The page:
While we’re still basking in the reflected glory of Prince William’s historic royal visit to Israel, there were a couple of additional items I found which I thought suitable for this week’s Good News Friday post.
First, we have a great short video which shows all the highlights of his visit, including stuff that I omitted:
And here is an interview with a British barmitzvah boy whose ceremony at the Kotel was interrupted by the arrival of the Prince. But he took it in good spirit and seemed very happy to have been interrupted by such a dignitary:
Let’s now move back to our more traditional subjects. First, more good news from Israel’s hi-tech field. Israeli startups are going to aid India with health and agriculture technology (via Reality):
Six Israeli startups with innovative technologies in the fields of healthcare, agriculture and water management have made it to the final stage of the Israel Innovation Authority’s “Israel-India Bridge to Innovation” program, launched over the past year during bilateral meetings between the prime ministers of both countries. The 18 companies that were initially selected to participate in this program presented their technologies to CEOs and investors from Israel and India in a Demo Day held last week at the Urban Place complex in Tel Aviv. Six companies were chosen to continue to the final stage where they will pilot their solutions in India.
Among the notable participants taking part at the Demo Day were representatives of India’s Invest India agency. The keynote speaker was Rohtash Mal, Chairman of EM3 Agriservices, renowned in India as the “Uber of farmers.” The company rents out equipment to farmers based on time or acres farmed, doing away with the need for farmers to purchase expensive equipment and giving them access to advanced technology at low costs.
This is wonderful news for both countries: Israel gets to export its excellent hi-tech products, and India gets to benefit from Israel’s knowledge. This in turn will help strengthen the friendship and ties between the two countries.
My next item talks about an upgrade to the Orcam MyEye system which enables the blind and sight-impaired to read and generally navigate the world around them. i wrote about Orcam a few years ago, but this upgrade is really excellent:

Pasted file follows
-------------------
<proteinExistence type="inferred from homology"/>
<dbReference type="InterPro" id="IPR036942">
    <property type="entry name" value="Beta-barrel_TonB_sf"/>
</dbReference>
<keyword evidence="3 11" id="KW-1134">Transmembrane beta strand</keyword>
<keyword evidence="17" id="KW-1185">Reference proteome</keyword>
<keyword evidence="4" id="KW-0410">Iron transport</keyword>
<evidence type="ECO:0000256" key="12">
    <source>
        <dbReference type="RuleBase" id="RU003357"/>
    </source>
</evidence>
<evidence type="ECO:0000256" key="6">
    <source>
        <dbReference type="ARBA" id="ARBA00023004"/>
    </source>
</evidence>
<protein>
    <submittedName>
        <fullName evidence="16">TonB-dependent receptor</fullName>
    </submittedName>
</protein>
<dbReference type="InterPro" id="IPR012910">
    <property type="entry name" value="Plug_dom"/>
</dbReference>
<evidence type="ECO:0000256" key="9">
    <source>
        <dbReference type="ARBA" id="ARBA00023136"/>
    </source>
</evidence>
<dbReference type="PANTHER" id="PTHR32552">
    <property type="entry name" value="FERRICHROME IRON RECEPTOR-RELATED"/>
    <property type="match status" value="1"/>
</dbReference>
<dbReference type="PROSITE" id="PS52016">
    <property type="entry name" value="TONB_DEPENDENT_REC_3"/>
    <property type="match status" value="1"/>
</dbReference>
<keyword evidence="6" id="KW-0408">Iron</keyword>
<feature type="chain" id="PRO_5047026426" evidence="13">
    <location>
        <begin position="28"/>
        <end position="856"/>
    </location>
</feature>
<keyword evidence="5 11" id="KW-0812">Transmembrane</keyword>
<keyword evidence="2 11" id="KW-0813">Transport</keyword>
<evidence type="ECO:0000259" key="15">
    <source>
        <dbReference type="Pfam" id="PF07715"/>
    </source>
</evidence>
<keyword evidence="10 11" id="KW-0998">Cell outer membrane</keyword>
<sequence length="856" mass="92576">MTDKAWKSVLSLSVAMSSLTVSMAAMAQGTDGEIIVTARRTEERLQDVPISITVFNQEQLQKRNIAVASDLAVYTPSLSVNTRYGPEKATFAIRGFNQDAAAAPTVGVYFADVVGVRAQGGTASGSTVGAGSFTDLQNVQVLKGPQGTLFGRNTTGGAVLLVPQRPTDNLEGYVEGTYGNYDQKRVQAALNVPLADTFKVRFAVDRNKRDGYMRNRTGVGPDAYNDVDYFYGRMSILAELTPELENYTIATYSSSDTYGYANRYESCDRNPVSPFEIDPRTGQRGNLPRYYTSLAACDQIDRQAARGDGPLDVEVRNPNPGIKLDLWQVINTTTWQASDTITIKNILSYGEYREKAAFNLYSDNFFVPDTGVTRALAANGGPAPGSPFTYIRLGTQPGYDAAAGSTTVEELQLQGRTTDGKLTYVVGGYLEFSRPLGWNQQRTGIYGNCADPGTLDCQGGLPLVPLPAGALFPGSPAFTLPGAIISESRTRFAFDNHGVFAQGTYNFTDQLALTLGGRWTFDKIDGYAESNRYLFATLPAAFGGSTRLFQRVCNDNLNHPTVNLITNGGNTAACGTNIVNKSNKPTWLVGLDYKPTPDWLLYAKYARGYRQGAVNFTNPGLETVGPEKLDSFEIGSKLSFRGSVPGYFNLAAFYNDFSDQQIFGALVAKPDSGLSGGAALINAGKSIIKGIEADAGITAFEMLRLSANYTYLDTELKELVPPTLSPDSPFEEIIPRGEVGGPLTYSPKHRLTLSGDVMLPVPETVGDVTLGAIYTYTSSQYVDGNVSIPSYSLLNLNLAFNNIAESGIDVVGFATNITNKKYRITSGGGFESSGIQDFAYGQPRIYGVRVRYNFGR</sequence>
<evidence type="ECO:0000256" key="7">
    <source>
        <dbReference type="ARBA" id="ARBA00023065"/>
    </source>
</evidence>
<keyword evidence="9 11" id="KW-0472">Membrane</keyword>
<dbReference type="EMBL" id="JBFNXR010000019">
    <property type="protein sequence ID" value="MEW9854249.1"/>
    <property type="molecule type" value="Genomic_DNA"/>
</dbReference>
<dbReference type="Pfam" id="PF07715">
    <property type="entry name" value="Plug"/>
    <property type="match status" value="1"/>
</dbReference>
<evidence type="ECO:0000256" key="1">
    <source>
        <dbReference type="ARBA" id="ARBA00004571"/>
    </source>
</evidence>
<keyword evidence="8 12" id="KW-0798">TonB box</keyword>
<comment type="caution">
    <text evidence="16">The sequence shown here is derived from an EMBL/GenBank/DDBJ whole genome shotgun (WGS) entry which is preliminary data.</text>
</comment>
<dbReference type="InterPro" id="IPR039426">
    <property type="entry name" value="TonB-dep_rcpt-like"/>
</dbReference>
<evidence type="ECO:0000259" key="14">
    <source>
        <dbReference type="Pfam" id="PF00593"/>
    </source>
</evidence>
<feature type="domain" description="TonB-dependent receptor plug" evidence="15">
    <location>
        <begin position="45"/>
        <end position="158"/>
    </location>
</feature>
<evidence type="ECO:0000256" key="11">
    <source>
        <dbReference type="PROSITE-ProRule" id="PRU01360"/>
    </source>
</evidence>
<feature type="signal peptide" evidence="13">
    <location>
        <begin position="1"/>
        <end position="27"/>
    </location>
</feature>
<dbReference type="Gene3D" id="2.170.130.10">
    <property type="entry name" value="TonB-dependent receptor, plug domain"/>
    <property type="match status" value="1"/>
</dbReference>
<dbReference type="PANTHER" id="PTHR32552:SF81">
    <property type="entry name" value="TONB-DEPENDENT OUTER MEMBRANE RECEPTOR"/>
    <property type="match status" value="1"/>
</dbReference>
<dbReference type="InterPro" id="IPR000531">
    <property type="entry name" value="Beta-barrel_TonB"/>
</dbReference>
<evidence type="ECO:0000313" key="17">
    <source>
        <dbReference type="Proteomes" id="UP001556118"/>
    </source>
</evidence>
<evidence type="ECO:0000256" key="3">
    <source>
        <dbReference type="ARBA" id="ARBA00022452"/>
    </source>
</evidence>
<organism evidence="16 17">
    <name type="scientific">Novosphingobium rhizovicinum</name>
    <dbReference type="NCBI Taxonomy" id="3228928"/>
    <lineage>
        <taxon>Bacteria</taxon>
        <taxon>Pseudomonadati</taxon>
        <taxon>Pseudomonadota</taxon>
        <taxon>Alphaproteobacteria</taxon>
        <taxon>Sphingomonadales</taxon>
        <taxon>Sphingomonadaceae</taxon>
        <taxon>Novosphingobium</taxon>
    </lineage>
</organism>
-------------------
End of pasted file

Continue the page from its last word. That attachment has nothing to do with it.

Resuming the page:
Amnon Shashua and Ziv Aviram, the founders of Mobileye, one of Israel’s biggest companies acquired by Intel for $15.3 billion for its groundbreaking vision-based driver-assistance system, have also been advancing another vision-based assistive product, which Aviram told Reuters earlier this year “has the potential to be even bigger.”
It’s a game-changer for the visually-impaired who want to be able to freely move about with everyday tasks without calling attention to themselves, says OrCam Director of Media and Communications Rafi Fischer. The Jerusalem-based company is “return[ing] independence to the user,” Fischer tells NoCamels. “This is the world’s most advanced artificial vision device for people who are blind, partially sighted and have reading difficulties,” he adds.
… OrCam debuted the second-generation MyEye 2.0 in December 2017, after compressing the original MyEye, which was the size of a smartphone and came with a wire, head unit, and base unit, into a small, compact, self-contained device. The newer device has a camera in the front and a speaker in the back. After attaching it with a magnet to the side of a user’s glasses, the AI-powered device incorporates pioneering computer vision and machine learning to read printed text from books, newspapers, product labels, and restaurant menus. The device is gesture-motivated, says Fischer, so the user only has to point to the piece of text to activate the device or hold their hand out to stop the audio of the reading.
“This is the only assistive technology device in the world that responds to intuitive gestures,” Fischer says, but if you don’t use the hand gesture to stop the text, “you can put the text down, walk away, and OrCam will still be reading.”